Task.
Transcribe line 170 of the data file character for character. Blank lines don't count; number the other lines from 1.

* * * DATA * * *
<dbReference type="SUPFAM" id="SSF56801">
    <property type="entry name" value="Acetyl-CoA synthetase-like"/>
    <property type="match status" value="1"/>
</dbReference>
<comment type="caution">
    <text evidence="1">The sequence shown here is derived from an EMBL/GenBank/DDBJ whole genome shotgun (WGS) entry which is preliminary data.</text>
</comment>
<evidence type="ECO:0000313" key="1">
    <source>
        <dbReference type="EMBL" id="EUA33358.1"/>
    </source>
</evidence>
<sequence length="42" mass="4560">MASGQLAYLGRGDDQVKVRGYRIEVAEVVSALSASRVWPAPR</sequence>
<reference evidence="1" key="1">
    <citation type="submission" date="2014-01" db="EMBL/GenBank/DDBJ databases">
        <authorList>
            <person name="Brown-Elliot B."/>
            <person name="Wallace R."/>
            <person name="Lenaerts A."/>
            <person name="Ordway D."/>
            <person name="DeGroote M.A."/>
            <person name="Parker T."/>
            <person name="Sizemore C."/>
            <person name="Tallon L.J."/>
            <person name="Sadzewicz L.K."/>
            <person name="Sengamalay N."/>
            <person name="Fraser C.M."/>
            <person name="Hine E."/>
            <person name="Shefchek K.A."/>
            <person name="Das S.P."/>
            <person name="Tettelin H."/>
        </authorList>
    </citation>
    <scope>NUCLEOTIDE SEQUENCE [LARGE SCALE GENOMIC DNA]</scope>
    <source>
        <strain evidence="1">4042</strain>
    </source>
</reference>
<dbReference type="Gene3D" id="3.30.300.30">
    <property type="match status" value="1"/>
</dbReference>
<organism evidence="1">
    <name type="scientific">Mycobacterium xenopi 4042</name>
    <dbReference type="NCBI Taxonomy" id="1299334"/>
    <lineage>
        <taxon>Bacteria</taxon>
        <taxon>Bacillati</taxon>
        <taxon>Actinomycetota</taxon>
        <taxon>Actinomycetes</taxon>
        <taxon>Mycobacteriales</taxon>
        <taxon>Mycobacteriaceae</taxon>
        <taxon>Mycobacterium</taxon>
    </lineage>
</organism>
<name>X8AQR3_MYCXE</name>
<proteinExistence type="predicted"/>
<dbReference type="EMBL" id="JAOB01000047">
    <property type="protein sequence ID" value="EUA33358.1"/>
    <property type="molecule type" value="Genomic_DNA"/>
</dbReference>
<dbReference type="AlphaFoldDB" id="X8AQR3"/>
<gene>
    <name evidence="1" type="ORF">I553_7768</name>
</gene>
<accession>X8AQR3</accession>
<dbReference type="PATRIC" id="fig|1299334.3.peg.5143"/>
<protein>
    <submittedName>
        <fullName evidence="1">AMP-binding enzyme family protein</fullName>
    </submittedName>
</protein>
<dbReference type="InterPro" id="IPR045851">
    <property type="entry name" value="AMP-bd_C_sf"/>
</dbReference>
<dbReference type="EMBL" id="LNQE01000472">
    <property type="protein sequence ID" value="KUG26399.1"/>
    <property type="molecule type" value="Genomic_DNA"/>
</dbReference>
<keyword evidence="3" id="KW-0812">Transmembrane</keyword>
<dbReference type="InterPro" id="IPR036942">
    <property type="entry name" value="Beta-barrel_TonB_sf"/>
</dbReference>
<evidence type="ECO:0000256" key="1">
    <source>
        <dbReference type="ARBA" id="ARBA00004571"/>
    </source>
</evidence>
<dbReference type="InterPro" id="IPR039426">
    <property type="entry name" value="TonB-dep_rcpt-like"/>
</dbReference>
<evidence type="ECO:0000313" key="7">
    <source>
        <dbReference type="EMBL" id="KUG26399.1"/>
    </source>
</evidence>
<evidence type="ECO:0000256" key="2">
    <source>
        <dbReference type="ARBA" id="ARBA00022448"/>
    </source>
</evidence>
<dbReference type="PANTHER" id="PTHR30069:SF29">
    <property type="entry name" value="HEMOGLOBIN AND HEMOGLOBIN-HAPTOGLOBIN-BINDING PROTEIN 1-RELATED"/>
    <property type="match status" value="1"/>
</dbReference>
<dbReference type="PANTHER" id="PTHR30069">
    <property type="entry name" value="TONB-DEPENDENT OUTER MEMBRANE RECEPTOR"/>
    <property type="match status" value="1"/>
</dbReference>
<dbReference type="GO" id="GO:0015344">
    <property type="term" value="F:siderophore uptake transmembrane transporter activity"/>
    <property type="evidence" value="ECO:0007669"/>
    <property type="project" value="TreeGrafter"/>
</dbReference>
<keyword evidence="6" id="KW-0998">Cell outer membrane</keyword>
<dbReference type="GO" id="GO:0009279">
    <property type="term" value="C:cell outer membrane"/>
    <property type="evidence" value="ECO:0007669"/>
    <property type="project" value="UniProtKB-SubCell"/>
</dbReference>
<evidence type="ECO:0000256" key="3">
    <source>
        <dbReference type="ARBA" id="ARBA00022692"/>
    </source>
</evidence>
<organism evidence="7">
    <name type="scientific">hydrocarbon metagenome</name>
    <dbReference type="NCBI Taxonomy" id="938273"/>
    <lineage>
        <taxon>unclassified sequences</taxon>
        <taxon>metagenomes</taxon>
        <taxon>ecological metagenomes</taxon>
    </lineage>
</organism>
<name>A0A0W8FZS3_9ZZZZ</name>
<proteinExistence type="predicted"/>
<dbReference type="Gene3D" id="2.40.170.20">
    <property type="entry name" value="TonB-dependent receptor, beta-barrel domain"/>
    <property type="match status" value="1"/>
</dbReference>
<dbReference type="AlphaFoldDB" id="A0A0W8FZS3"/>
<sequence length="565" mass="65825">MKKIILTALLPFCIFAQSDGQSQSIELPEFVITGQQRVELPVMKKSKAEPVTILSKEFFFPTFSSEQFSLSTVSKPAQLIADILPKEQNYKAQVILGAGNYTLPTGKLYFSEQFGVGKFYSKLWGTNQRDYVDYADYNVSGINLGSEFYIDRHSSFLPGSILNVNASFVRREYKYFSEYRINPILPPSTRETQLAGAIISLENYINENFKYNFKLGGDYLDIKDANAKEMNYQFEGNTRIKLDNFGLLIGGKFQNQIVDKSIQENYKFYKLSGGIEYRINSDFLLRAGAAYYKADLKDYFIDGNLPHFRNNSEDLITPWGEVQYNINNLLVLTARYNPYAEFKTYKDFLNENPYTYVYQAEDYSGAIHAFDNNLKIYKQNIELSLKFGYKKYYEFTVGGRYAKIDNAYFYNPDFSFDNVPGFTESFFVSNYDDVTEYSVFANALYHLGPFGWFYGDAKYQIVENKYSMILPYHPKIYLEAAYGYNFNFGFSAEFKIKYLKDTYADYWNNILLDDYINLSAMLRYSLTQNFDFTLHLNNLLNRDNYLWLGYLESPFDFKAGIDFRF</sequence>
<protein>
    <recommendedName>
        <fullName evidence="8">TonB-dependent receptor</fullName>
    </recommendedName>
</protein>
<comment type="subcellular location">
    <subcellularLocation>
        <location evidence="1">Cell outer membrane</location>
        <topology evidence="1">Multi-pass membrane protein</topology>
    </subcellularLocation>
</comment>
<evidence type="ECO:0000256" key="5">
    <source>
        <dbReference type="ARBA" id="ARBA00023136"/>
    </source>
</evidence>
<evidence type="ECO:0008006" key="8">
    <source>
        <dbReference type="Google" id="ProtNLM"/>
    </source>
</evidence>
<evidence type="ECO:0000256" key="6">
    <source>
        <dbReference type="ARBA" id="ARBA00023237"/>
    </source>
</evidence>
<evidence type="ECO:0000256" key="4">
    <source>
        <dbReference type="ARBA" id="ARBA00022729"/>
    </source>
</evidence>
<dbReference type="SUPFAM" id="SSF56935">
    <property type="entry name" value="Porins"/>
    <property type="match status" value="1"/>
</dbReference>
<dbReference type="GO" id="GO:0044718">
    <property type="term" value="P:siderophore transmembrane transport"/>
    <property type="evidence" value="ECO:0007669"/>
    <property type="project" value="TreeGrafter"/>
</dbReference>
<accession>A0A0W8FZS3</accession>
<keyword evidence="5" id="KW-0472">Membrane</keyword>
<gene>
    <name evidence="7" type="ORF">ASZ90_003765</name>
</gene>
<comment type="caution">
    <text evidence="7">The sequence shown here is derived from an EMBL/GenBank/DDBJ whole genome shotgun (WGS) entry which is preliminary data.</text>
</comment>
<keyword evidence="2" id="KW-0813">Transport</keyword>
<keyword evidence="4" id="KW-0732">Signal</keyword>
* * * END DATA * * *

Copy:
        <dbReference type="ARBA" id="ARBA00022729"/>